Do You Have Peripheral Artery Disease? Know Your Risks for Blood Clots

Blood clots are minuscule, but their ability for damage should not be underestimated. Blood clots are, in fact, a dangerous health condition capable of causing major health events such as heart attack, stroke, and even death. These tiny wrecking balls develop as a result of illness, disease or injury, but some develop seemingly out of nowhere or without a clear reason. Patients with peripheral artery disease, or PAD, have a greater chance of developing complications from blood clots and should understand their risks for developing this life-threatening condition. PAD patients should also become aware of the signs they may be experiencing a blood clot.

 The ability to clot is very important to the health of an individual. Clotting is the body’s ability to repair itself after injury. Clotting occurs when the body’s blood platelets and plasma mix and coagulate, forming a clot over the site of injury. This clot helps to both heal the damaged tissue and prevents dirt and germs from causing infection. Medical professionals would likely agree that this situation is an excellent and an ideal example of how clotting is good. A less ideal and downright dangerous, situation for clotting is when blood platelets and plasma mix on the inside of a blood vessel, causing a blood clot.

Clots can form in either the veins or the arteries and can cause medical complications in either type of blood vessel. Because the veins carry blood to the lungs for reoxygenation, clots formed in the veins put the patient at risk of developing a dangerous condition called deep vein thrombosis. Patients with deep vein thrombosis, or DVT, develop a blood clot in one of the body’s major veins, usually in the lower half of the body in the area of the legs or pelves. These clots cause blood flow to back up into the extremity or area, causing painful swelling.

Blood clots can detach themselves from the wall of the blood vessel where they were formed. Once detached, the clots travel throughout the body and even pass through the heart. When the clot arrives at the lung, it typically becomes stuck. This reduces blood flow and oxygen. This situation is known as a pulmonary embolism. According to the American Society of Hematology, pulmonary embolisms, and deep vein thrombosis kill nearly 100,000 annually. The Centers for Disease Control estimate that one-third of this number died within one month of their diagnosis.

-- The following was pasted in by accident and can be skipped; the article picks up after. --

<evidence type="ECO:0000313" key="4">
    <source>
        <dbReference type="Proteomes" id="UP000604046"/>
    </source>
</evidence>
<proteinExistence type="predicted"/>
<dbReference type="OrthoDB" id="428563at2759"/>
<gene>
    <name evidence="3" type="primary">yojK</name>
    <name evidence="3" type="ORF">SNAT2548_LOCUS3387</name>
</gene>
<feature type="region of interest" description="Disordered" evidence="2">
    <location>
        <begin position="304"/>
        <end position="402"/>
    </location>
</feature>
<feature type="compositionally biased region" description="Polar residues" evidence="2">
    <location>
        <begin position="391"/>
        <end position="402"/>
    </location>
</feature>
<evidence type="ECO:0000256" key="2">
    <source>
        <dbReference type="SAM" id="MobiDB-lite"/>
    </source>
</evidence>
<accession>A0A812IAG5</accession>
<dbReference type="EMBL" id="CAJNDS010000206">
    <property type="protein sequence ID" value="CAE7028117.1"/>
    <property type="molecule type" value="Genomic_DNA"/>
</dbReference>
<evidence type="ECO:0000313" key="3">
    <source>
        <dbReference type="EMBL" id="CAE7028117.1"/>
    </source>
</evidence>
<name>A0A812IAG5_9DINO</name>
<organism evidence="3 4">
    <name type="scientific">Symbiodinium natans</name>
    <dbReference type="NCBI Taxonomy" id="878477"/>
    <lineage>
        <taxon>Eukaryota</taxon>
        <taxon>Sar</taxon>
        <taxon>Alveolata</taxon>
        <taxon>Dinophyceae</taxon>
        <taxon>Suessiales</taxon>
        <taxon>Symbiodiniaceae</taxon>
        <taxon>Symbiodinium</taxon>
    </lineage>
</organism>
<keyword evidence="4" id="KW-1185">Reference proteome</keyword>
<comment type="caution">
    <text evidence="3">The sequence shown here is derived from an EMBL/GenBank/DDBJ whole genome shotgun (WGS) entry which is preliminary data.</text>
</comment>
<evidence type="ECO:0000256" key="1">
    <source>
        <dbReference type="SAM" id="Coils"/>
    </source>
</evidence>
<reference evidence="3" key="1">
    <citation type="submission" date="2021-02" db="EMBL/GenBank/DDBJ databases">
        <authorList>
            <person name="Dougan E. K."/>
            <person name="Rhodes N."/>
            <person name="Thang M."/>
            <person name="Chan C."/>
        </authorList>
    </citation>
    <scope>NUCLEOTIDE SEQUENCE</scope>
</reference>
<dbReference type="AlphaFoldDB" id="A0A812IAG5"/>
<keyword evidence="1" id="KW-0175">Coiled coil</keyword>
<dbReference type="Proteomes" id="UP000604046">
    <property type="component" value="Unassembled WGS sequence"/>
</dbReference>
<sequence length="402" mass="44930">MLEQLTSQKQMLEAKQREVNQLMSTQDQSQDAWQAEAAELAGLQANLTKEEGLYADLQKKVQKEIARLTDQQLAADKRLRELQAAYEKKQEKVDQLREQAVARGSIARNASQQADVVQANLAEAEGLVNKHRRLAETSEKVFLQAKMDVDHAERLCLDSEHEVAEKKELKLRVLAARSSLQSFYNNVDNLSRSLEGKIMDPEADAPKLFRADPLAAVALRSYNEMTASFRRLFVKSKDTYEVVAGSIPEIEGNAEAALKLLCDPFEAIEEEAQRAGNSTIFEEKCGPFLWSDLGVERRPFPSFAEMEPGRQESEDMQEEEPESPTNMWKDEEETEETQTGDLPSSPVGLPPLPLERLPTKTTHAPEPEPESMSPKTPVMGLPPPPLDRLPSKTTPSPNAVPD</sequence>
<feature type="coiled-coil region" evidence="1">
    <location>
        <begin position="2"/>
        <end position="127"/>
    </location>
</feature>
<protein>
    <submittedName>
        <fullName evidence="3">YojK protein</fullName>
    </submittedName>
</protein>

Patients with peripheral artery disease have a higher risk of developing blood clots because of their narrowed arteries. Peripheral artery disease is caused by atherosclerosis, or plaque buildup, in the arteries of the lower extremities like the legs and pelvis. Atherosclerosis occurs in patients as a result of genetics, diet or some health conditions, like diabetes.

“Because a PAD patient’s arteries are narrowed, should the patient develop a blood clot, the clot could block off the artery entirely, putting a halt to blood flow,” says Dr. Michael Budler, M.D. Butler is an interventional radiologist in Grand Island, Nebraska. He treats patients with peripheral artery disease in order to prevent heart attack or stroke. “When an artery becomes completely blocked as a result of plaque meeting a blood clot, it causes a major health event – which can be fatal.”

Budler believes PAD patients should educate themselves on the signs and symptoms of a blood clot to prevent a serious health episode. Signs of a blood clot in PAD patients include numbness, swelling and sharp pain, tenderness and warmth to the touch, and a bluish hue in the affected area. Many PAD patients with blood clots also experience very intense pain in their calf, especially when stretching their toes upward toward their body. Budler cautions patients with these symptoms and peripheral artery disease to seek treatment immediately for their symptoms.